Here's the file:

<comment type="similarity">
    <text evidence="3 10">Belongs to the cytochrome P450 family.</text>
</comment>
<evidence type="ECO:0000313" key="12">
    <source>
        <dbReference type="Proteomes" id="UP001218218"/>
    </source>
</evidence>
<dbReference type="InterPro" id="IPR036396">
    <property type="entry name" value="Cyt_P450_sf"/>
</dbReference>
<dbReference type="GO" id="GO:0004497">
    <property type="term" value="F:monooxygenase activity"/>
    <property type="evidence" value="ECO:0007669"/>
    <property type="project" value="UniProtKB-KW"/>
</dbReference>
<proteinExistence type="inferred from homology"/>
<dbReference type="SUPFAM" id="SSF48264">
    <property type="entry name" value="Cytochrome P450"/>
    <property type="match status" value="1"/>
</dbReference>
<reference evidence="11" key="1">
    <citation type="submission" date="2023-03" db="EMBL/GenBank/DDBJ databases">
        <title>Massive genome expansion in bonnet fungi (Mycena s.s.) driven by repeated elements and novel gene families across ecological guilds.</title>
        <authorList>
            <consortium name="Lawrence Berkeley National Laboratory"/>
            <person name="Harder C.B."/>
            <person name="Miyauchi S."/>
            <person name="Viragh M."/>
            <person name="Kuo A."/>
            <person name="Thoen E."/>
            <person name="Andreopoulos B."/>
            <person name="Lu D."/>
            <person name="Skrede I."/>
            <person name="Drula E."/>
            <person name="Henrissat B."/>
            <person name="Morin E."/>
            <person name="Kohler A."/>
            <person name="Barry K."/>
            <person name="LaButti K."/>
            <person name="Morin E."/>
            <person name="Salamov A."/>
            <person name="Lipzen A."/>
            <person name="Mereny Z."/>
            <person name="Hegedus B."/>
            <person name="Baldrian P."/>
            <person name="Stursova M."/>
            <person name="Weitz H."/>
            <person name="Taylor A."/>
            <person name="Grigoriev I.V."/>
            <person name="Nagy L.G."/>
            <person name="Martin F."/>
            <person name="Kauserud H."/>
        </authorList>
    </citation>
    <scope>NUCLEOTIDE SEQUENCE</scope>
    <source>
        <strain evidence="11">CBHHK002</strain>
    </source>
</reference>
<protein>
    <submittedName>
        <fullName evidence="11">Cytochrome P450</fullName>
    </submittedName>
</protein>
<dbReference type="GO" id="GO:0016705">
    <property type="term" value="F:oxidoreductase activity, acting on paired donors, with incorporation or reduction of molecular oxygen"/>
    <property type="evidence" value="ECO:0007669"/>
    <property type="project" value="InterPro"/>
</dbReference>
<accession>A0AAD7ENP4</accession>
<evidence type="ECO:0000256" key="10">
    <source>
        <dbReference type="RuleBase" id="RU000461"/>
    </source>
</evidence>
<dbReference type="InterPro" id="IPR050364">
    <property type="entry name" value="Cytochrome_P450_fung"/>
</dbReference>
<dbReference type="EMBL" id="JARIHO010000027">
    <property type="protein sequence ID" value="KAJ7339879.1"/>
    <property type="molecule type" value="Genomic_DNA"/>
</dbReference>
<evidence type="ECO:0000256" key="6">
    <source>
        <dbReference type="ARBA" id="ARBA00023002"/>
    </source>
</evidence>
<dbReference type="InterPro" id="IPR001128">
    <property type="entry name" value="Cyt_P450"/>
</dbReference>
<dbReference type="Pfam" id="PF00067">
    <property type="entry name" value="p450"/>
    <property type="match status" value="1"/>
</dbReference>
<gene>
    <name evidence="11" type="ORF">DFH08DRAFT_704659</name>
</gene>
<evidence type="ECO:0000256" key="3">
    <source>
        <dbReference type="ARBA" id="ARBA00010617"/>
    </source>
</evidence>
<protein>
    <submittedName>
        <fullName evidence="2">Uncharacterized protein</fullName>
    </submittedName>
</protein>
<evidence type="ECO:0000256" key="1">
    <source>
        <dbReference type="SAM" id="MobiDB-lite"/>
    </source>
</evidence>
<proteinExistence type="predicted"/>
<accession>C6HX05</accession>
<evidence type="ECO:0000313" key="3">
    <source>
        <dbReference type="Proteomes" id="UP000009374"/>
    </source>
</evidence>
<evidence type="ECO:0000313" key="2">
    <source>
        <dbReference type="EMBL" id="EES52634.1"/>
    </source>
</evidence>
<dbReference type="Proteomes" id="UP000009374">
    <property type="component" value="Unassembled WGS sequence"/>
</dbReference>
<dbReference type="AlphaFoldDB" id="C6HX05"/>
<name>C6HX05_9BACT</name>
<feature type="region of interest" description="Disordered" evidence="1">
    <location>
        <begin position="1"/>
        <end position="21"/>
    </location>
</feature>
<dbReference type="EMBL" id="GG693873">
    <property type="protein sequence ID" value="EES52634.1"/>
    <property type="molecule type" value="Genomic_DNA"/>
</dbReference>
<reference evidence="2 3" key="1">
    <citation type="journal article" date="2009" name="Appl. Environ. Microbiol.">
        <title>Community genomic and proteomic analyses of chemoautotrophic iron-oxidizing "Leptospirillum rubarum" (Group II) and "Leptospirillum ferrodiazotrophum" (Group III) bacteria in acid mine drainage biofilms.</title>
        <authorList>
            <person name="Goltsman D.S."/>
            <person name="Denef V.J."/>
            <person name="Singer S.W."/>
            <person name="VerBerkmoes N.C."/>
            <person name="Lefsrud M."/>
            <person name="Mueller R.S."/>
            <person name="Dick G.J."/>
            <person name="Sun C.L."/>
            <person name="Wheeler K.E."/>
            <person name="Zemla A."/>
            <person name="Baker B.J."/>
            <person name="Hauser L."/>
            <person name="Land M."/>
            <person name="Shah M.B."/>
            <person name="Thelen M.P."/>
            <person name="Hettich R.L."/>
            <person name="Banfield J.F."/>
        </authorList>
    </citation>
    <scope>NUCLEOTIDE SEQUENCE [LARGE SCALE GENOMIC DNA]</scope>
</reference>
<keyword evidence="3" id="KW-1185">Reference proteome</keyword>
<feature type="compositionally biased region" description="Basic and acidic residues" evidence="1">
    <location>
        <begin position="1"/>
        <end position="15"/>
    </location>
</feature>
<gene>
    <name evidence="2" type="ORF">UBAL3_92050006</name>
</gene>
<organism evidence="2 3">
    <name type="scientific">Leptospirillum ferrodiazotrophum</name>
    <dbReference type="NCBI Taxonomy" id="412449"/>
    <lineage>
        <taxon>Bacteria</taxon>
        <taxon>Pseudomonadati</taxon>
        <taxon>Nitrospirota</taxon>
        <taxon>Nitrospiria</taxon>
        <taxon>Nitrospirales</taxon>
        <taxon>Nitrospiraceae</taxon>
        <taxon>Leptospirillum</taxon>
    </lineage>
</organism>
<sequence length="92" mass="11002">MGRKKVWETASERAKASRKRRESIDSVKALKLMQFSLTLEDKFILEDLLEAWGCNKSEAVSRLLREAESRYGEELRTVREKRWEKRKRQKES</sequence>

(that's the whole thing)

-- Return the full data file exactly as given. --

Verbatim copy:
<comment type="similarity">
    <text evidence="3 10">Belongs to the cytochrome P450 family.</text>
</comment>
<evidence type="ECO:0000313" key="12">
    <source>
        <dbReference type="Proteomes" id="UP001218218"/>
    </source>
</evidence>
<dbReference type="InterPro" id="IPR036396">
    <property type="entry name" value="Cyt_P450_sf"/>
</dbReference>
<dbReference type="GO" id="GO:0004497">
    <property type="term" value="F:monooxygenase activity"/>
    <property type="evidence" value="ECO:0007669"/>
    <property type="project" value="UniProtKB-KW"/>
</dbReference>
<proteinExistence type="inferred from homology"/>
<dbReference type="SUPFAM" id="SSF48264">
    <property type="entry name" value="Cytochrome P450"/>
    <property type="match status" value="1"/>
</dbReference>
<reference evidence="11" key="1">
    <citation type="submission" date="2023-03" db="EMBL/GenBank/DDBJ databases">
        <title>Massive genome expansion in bonnet fungi (Mycena s.s.) driven by repeated elements and novel gene families across ecological guilds.</title>
        <authorList>
            <consortium name="Lawrence Berkeley National Laboratory"/>
            <person name="Harder C.B."/>
            <person name="Miyauchi S."/>
            <person name="Viragh M."/>
            <person name="Kuo A."/>
            <person name="Thoen E."/>
            <person name="Andreopoulos B."/>
            <person name="Lu D."/>
            <person name="Skrede I."/>
            <person name="Drula E."/>
            <person name="Henrissat B."/>
            <person name="Morin E."/>
            <person name="Kohler A."/>
            <person name="Barry K."/>
            <person name="LaButti K."/>
            <person name="Morin E."/>
            <person name="Salamov A."/>
            <person name="Lipzen A."/>
            <person name="Mereny Z."/>
            <person name="Hegedus B."/>
            <person name="Baldrian P."/>
            <person name="Stursova M."/>
            <person name="Weitz H."/>
            <person name="Taylor A."/>
            <person name="Grigoriev I.V."/>
            <person name="Nagy L.G."/>
            <person name="Martin F."/>
            <person name="Kauserud H."/>
        </authorList>
    </citation>
    <scope>NUCLEOTIDE SEQUENCE</scope>
    <source>
        <strain evidence="11">CBHHK002</strain>
    </source>
</reference>
<protein>
    <submittedName>
        <fullName evidence="11">Cytochrome P450</fullName>
    </submittedName>
</protein>
<dbReference type="GO" id="GO:0016705">
    <property type="term" value="F:oxidoreductase activity, acting on paired donors, with incorporation or reduction of molecular oxygen"/>
    <property type="evidence" value="ECO:0007669"/>
    <property type="project" value="InterPro"/>
</dbReference>
<accession>A0AAD7ENP4</accession>
<evidence type="ECO:0000256" key="10">
    <source>
        <dbReference type="RuleBase" id="RU000461"/>
    </source>
</evidence>
<dbReference type="InterPro" id="IPR050364">
    <property type="entry name" value="Cytochrome_P450_fung"/>
</dbReference>
<dbReference type="EMBL" id="JARIHO010000027">
    <property type="protein sequence ID" value="KAJ7339879.1"/>
    <property type="molecule type" value="Genomic_DNA"/>
</dbReference>
<evidence type="ECO:0000256" key="6">
    <source>
        <dbReference type="ARBA" id="ARBA00023002"/>
    </source>
</evidence>
<dbReference type="InterPro" id="IPR001128">
    <property type="entry name" value="Cyt_P450"/>
</dbReference>
<dbReference type="Pfam" id="PF00067">
    <property type="entry name" value="p450"/>
    <property type="match status" value="1"/>
</dbReference>
<gene>
    <name evidence="11" type="ORF">DFH08DRAFT_704659</name>
</gene>
<evidence type="ECO:0000256" key="3">
    <source>
        <dbReference type="ARBA" id="ARBA00010617"/>
    </source>
</evidence>
<protein>
    <submittedName>
        <fullName evidence="2">Uncharacterized protein</fullName>
    </submittedName>
</protein>
<evidence type="ECO:0000256" key="1">
    <source>
        <dbReference type="SAM" id="MobiDB-lite"/>
    </source>
</evidence>
<proteinExistence type="predicted"/>
<accession>C6HX05</accession>
<evidence type="ECO:0000313" key="3">
    <source>
        <dbReference type="Proteomes" id="UP000009374"/>
    </source>
</evidence>
<evidence type="ECO:0000313" key="2">
    <source>
        <dbReference type="EMBL" id="EES52634.1"/>
    </source>
</evidence>
<dbReference type="Proteomes" id="UP000009374">
    <property type="component" value="Unassembled WGS sequence"/>
</dbReference>
<dbReference type="AlphaFoldDB" id="C6HX05"/>
<name>C6HX05_9BACT</name>
<feature type="region of interest" description="Disordered" evidence="1">
    <location>
        <begin position="1"/>
        <end position="21"/>
    </location>
</feature>
<dbReference type="EMBL" id="GG693873">
    <property type="protein sequence ID" value="EES52634.1"/>
    <property type="molecule type" value="Genomic_DNA"/>
</dbReference>
<reference evidence="2 3" key="1">
    <citation type="journal article" date="2009" name="Appl. Environ. Microbiol.">
        <title>Community genomic and proteomic analyses of chemoautotrophic iron-oxidizing "Leptospirillum rubarum" (Group II) and "Leptospirillum ferrodiazotrophum" (Group III) bacteria in acid mine drainage biofilms.</title>
        <authorList>
            <person name="Goltsman D.S."/>
            <person name="Denef V.J."/>
            <person name="Singer S.W."/>
            <person name="VerBerkmoes N.C."/>
            <person name="Lefsrud M."/>
            <person name="Mueller R.S."/>
            <person name="Dick G.J."/>
            <person name="Sun C.L."/>
            <person name="Wheeler K.E."/>
            <person name="Zemla A."/>
            <person name="Baker B.J."/>
            <person name="Hauser L."/>
            <person name="Land M."/>
            <person name="Shah M.B."/>
            <person name="Thelen M.P."/>
            <person name="Hettich R.L."/>
            <person name="Banfield J.F."/>
        </authorList>
    </citation>
    <scope>NUCLEOTIDE SEQUENCE [LARGE SCALE GENOMIC DNA]</scope>
</reference>
<keyword evidence="3" id="KW-1185">Reference proteome</keyword>
<feature type="compositionally biased region" description="Basic and acidic residues" evidence="1">
    <location>
        <begin position="1"/>
        <end position="15"/>
    </location>
</feature>
<gene>
    <name evidence="2" type="ORF">UBAL3_92050006</name>
</gene>
<organism evidence="2 3">
    <name type="scientific">Leptospirillum ferrodiazotrophum</name>
    <dbReference type="NCBI Taxonomy" id="412449"/>
    <lineage>
        <taxon>Bacteria</taxon>
        <taxon>Pseudomonadati</taxon>
        <taxon>Nitrospirota</taxon>
        <taxon>Nitrospiria</taxon>
        <taxon>Nitrospirales</taxon>
        <taxon>Nitrospiraceae</taxon>
        <taxon>Leptospirillum</taxon>
    </lineage>
</organism>
<sequence length="92" mass="11002">MGRKKVWETASERAKASRKRRESIDSVKALKLMQFSLTLEDKFILEDLLEAWGCNKSEAVSRLLREAESRYGEELRTVREKRWEKRKRQKES</sequence>